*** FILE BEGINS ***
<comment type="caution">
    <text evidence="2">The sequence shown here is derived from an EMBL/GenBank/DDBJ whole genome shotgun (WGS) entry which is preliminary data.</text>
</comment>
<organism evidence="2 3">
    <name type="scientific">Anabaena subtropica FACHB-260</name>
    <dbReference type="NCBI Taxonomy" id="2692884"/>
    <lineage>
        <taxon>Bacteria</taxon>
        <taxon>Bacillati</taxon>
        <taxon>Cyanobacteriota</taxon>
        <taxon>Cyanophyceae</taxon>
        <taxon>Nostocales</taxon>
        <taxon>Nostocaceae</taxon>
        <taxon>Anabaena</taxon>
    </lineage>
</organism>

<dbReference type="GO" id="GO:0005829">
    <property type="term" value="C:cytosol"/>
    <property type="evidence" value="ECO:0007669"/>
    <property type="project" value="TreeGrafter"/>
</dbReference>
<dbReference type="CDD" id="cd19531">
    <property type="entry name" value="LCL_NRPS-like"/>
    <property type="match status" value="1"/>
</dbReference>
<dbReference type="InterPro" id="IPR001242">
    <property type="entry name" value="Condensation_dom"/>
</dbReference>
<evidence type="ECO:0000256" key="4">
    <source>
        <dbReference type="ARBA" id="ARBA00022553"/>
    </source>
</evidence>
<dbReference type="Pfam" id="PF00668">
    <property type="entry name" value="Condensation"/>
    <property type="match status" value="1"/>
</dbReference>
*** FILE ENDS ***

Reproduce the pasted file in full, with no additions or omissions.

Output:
<comment type="caution">
    <text evidence="2">The sequence shown here is derived from an EMBL/GenBank/DDBJ whole genome shotgun (WGS) entry which is preliminary data.</text>
</comment>
<organism evidence="2 3">
    <name type="scientific">Anabaena subtropica FACHB-260</name>
    <dbReference type="NCBI Taxonomy" id="2692884"/>
    <lineage>
        <taxon>Bacteria</taxon>
        <taxon>Bacillati</taxon>
        <taxon>Cyanobacteriota</taxon>
        <taxon>Cyanophyceae</taxon>
        <taxon>Nostocales</taxon>
        <taxon>Nostocaceae</taxon>
        <taxon>Anabaena</taxon>
    </lineage>
</organism>

<dbReference type="GO" id="GO:0005829">
    <property type="term" value="C:cytosol"/>
    <property type="evidence" value="ECO:0007669"/>
    <property type="project" value="TreeGrafter"/>
</dbReference>
<dbReference type="CDD" id="cd19531">
    <property type="entry name" value="LCL_NRPS-like"/>
    <property type="match status" value="1"/>
</dbReference>
<dbReference type="InterPro" id="IPR001242">
    <property type="entry name" value="Condensation_dom"/>
</dbReference>
<evidence type="ECO:0000256" key="4">
    <source>
        <dbReference type="ARBA" id="ARBA00022553"/>
    </source>
</evidence>
<dbReference type="Pfam" id="PF00668">
    <property type="entry name" value="Condensation"/>
    <property type="match status" value="1"/>
</dbReference>